Smaller is better in my view. I'd rather have a seaworthy 28 footer any day than something larger. I find I dasysail and just plain use the boat more. I have friends that live on a 42 footer that only go out when they are making long passages.

Jim, I've been eying a Rival 34 here in Charleston for while, very basic set up which I prefer, but a previous survey mentioned some half dollar sized blisters on one side of the hull. I had been waiting for the price to come down but got impatient and bought this Catalina to use for a couple years while I save for a cruiser. Too bad its eating up most of my savings :)

I would never borrow money for a boat
 

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I've been collecting stories over time of people up "upgraded" to a larger boat, but then sailed less, spent more, and honestly missed their previous boat. Some actually go back and buy back the boat they had, or the same model again.
Same thing with a buddy and a power boat,he wanted a boat and was planning to buy my old 15 foot outboard, instead he ended up buying some I/O with a 350 V8. Turned out he had to work so much overtimme to make the payments that he hardly ever got to use it. Sad thing is that we raced accross that lake a few times, and I could stay right beside him all the way he'd just start pulling ahead in time to slow down and turn around.
Figured out that it was costing him over $300/hour to use that boat, while mine was only $2/hour

Ken.
 

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I find I dasysail and just plain use the boat more. I have friends that live on a 42 footer that only go out when they are making long passages.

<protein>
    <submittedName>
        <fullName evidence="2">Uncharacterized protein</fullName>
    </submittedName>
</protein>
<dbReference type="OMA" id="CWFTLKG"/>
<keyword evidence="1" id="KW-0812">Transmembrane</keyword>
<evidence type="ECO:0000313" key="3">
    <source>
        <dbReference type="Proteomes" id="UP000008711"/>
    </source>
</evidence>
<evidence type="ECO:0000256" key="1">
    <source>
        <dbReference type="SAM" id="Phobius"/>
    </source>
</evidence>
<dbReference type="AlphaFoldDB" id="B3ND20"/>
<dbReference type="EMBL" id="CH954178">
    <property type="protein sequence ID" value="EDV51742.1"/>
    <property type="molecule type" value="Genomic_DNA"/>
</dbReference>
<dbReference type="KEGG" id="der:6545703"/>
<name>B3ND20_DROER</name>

Jim, I've been eying a Rival 34 here in Charleston for while, very basic set up which I prefer, but a previous survey mentioned some half dollar sized blisters on one side of the hull.
I agree with you about the day sailing-- 34 feet was about right for us to take off for a day sail without much fuss and muss. In the future, maybe 37 feet would be okay, but 40 feet still seems large for slipping out for a few hours of sailing. Maybe we're lazy...

Rival 34s aren't immune to blistering (and nor are Camper Nics or other boats). We were lucky in that the last two owners of our boat were "spare no expense" types and we bought into a professional epoxy bottom job that was just one year old and has been doing great (copper coat, low maintenance).

Minor rule here-- older boats (ours is a 1973) may always be harder to sell because they are expected to be rough (and some may be past rebuilding), but those kept in close to top shape can be a pleasure to own.
 

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Yep

Minor rule here-- older boats (ours is a 1973) may always be harder to sell because they are expected to be rough (and some may be past rebuilding), but those kept in close to top shape can be a pleasure to own.
Unfortunatly it seems all the older boats I've found are neglected. I would love to find an old gem that was taken care of. I guess most of those are the ones that people keep. Unless they are moving up to something bigger :)